Okanagan, Kal lakes are lot cleaner after lots of hard work

Lakes were full of garbage

A full ban on plastic bags can not come soon enough for Aaron Nasipayko.

The Vernon financial advisor spent last summer on a paddleboard cleaning up Kalamalka and Okanagan lakes and “by far” the most common garbage in either lake was plastic bags and plastic bottles.

“I literally had garbage bags full of them,” he said of the grocery bags.

Nasipayko paddled hundreds of kilometres and countless hours all to make the lakes we love a little cleaner.

“I don’t know how many total hours were involved in project, but I can tell you I’m glad to close the page on this chapter. I’m definitely tired and looking forward to seeing some friends that I haven’t seen in a long time and finally unpacking my gear,” Nasipayko said.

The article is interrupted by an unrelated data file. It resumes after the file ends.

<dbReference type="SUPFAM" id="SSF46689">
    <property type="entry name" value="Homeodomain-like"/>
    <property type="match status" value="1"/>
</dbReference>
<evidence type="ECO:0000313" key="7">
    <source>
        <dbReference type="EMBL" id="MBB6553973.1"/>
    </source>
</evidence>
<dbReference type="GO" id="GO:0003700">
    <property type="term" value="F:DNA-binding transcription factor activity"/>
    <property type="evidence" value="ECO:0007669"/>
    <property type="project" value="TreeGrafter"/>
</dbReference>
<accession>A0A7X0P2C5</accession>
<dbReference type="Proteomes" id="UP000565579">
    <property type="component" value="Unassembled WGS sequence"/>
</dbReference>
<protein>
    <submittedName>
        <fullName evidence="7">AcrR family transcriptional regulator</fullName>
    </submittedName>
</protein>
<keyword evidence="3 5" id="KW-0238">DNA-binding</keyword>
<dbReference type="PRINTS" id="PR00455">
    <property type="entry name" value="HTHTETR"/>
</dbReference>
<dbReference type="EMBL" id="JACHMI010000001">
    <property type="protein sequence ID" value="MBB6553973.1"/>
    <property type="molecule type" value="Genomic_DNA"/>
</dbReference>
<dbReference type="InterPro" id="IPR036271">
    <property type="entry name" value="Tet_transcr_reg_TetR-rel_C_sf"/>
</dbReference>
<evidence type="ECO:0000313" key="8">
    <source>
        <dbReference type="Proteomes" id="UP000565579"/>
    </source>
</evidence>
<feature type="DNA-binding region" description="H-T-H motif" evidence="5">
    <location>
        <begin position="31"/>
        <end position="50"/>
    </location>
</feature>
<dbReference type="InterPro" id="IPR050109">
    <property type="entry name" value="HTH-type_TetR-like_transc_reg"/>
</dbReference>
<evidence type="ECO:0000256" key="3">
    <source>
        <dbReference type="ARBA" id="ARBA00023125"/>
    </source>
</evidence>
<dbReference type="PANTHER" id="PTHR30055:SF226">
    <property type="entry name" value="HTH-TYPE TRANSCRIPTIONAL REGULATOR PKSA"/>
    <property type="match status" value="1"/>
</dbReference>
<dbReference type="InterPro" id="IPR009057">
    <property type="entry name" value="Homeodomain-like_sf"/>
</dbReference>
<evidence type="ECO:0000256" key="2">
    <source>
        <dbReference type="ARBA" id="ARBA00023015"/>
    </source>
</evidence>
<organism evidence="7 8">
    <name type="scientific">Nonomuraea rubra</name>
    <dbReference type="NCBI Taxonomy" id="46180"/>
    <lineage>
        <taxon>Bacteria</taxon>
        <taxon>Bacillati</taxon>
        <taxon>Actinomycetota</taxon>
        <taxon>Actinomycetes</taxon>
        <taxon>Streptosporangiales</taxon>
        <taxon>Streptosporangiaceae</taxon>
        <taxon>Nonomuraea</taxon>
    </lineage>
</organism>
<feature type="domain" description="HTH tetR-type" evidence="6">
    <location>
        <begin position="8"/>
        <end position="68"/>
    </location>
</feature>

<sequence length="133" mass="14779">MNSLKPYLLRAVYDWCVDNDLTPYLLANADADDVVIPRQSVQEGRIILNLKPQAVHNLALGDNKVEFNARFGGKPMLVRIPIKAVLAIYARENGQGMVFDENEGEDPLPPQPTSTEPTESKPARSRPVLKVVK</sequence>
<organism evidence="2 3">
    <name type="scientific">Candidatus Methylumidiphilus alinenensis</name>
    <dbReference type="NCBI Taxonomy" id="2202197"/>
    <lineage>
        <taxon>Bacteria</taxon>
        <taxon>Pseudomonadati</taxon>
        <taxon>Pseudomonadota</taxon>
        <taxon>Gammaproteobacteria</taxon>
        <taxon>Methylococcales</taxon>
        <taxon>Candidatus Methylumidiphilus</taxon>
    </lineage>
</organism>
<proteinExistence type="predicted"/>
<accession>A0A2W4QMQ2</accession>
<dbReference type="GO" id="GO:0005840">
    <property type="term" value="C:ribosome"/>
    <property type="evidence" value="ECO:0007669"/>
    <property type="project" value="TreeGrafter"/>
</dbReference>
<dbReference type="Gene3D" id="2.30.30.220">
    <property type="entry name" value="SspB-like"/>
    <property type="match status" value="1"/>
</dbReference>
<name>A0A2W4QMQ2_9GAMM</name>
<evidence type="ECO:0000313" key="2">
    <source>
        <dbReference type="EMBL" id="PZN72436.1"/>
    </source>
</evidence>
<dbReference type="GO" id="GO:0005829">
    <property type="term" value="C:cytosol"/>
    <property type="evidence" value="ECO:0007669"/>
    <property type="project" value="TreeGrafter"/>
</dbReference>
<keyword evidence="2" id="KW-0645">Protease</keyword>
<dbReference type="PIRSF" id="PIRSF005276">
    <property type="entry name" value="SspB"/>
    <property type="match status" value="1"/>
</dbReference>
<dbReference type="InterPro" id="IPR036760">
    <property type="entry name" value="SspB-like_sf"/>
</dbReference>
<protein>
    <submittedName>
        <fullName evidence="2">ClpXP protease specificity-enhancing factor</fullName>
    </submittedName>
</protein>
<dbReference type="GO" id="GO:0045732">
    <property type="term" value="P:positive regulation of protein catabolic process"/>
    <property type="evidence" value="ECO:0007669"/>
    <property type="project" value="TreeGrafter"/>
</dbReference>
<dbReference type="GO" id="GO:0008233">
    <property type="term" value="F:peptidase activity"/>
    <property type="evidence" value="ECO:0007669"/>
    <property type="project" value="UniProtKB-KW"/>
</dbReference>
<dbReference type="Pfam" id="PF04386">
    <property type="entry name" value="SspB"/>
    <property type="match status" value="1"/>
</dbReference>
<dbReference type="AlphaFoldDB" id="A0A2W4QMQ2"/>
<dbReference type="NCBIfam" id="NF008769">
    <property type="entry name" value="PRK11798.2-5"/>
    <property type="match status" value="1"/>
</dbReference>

“Between Kalamalka lake and Okanagan Lake I have paddled over 412 km’s and 316 km’s of shoreline has been combed over. I know there is more out there but sometimes you can only do so much. I’ve personally logged just over 100 hours on the water alone excluding any preparation or travel.”

Nasipayko said a few kilometres either direction from the floating bridge in Kelowna had the highest concentration of shoreline garbage, but it also has the highest concentration of people and garbage was found from one end of both lakes to the other.

To complete the monumental task, Nasipayko was joined by a small army of volunteers.

“There has been over 150 volunteers that have contributed time towards this project, approximately 70 of which have been under the age of 10,” he said. "A genuine thank you to everyone who has stepped up to help. I specifically want to thank Coleen Dix for your support and the generosity of Telus for the new board. I could not have finished without it.”

Several regional districts and municipalities are looking into a complete ban on all single-use plastics.

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